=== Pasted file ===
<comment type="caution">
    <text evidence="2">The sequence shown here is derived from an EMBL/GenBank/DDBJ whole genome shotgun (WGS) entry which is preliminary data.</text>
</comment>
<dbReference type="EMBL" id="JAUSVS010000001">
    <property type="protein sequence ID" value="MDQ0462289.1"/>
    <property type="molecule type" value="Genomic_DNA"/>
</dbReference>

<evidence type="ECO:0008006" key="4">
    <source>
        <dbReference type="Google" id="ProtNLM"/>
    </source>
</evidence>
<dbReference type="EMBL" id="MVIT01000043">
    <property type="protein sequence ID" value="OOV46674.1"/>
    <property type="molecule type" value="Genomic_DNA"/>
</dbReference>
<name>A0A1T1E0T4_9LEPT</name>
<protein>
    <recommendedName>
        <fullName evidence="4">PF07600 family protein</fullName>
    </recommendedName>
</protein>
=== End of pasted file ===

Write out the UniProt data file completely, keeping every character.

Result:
<comment type="caution">
    <text evidence="2">The sequence shown here is derived from an EMBL/GenBank/DDBJ whole genome shotgun (WGS) entry which is preliminary data.</text>
</comment>
<dbReference type="EMBL" id="JAUSVS010000001">
    <property type="protein sequence ID" value="MDQ0462289.1"/>
    <property type="molecule type" value="Genomic_DNA"/>
</dbReference>

<evidence type="ECO:0008006" key="4">
    <source>
        <dbReference type="Google" id="ProtNLM"/>
    </source>
</evidence>
<dbReference type="EMBL" id="MVIT01000043">
    <property type="protein sequence ID" value="OOV46674.1"/>
    <property type="molecule type" value="Genomic_DNA"/>
</dbReference>
<name>A0A1T1E0T4_9LEPT</name>
<protein>
    <recommendedName>
        <fullName evidence="4">PF07600 family protein</fullName>
    </recommendedName>
</protein>